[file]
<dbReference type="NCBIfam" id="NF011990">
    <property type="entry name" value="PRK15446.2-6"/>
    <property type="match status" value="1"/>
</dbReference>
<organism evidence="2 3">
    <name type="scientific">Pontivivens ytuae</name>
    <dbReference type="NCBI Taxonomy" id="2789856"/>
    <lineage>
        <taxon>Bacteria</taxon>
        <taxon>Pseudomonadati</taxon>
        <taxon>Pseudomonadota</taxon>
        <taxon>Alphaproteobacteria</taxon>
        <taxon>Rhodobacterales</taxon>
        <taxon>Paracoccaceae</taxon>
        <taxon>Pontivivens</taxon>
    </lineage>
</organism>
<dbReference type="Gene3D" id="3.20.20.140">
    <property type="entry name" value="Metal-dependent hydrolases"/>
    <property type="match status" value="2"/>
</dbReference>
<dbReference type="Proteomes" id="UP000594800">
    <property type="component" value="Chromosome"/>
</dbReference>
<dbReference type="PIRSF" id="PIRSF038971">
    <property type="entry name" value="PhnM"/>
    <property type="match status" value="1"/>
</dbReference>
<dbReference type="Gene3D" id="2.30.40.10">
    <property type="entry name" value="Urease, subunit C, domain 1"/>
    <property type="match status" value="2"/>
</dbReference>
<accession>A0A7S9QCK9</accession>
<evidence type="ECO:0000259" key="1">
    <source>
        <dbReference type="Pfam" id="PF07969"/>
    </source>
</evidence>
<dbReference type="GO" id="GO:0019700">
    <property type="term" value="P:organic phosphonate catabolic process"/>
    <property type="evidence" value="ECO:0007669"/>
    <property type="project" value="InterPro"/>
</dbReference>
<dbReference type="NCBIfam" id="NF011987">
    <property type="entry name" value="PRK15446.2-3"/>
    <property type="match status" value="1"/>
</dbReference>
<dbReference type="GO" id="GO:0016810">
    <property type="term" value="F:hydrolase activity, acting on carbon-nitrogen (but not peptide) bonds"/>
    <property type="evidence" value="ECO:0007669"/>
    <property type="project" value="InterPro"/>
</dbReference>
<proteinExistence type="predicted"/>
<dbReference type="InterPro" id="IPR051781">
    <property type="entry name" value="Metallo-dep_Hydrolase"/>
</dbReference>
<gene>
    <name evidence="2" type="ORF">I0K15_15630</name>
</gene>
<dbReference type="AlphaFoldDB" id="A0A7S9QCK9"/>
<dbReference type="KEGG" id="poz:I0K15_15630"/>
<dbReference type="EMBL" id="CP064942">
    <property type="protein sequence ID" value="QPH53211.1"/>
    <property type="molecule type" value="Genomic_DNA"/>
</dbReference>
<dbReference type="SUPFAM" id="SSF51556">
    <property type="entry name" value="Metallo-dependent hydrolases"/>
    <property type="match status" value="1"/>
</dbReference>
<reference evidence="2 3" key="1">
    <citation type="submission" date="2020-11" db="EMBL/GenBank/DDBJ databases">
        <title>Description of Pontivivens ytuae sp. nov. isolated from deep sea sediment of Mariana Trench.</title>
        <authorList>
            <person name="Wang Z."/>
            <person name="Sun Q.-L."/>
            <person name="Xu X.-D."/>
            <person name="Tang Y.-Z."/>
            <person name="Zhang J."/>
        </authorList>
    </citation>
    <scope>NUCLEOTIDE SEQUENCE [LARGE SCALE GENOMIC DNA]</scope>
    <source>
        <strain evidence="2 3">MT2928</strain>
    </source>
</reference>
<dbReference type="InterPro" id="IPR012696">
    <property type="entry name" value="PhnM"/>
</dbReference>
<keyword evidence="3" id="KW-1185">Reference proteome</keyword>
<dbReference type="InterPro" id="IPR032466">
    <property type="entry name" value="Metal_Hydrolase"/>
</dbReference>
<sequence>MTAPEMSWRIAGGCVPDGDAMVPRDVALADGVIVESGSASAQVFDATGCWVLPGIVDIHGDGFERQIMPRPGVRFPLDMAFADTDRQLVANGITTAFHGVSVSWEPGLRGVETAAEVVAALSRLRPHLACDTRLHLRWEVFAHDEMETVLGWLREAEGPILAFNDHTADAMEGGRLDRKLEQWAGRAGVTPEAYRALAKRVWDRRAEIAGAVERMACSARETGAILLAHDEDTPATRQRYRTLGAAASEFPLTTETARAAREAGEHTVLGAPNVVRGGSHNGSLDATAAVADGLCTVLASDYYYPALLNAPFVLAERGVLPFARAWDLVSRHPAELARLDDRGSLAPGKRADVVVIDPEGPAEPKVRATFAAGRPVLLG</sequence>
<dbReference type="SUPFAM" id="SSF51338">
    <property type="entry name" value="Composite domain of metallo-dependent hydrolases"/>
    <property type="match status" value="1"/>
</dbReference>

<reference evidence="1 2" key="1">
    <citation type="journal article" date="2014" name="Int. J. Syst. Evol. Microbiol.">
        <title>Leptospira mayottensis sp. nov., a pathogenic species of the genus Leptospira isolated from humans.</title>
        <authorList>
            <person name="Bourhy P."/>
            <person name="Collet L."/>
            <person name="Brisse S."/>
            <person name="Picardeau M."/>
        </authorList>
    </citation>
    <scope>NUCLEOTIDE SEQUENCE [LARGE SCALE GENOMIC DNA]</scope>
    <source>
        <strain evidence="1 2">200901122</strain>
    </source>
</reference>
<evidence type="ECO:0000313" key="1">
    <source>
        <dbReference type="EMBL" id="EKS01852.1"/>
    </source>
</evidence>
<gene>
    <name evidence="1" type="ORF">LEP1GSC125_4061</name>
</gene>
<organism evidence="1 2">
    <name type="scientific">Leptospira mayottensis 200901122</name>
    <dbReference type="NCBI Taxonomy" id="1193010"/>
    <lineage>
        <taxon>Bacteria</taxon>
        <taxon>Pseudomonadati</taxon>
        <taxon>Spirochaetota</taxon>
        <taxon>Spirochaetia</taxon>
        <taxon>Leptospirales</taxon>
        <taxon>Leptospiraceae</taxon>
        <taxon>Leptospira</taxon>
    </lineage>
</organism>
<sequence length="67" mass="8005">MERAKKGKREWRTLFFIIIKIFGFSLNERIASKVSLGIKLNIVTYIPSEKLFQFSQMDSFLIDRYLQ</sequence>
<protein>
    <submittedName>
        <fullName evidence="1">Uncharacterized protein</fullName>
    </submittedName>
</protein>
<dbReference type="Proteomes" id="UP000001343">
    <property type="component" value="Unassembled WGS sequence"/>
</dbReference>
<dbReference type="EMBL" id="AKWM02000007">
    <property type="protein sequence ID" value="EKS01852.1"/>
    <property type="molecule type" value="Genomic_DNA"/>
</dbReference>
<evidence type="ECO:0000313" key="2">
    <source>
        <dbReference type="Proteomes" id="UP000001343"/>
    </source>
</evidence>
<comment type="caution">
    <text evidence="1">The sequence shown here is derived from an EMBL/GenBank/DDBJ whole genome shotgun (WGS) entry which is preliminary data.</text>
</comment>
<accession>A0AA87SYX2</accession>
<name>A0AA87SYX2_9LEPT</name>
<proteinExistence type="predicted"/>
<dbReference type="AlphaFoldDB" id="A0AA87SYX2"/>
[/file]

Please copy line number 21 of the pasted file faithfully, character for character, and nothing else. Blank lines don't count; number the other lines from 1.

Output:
</dbReference>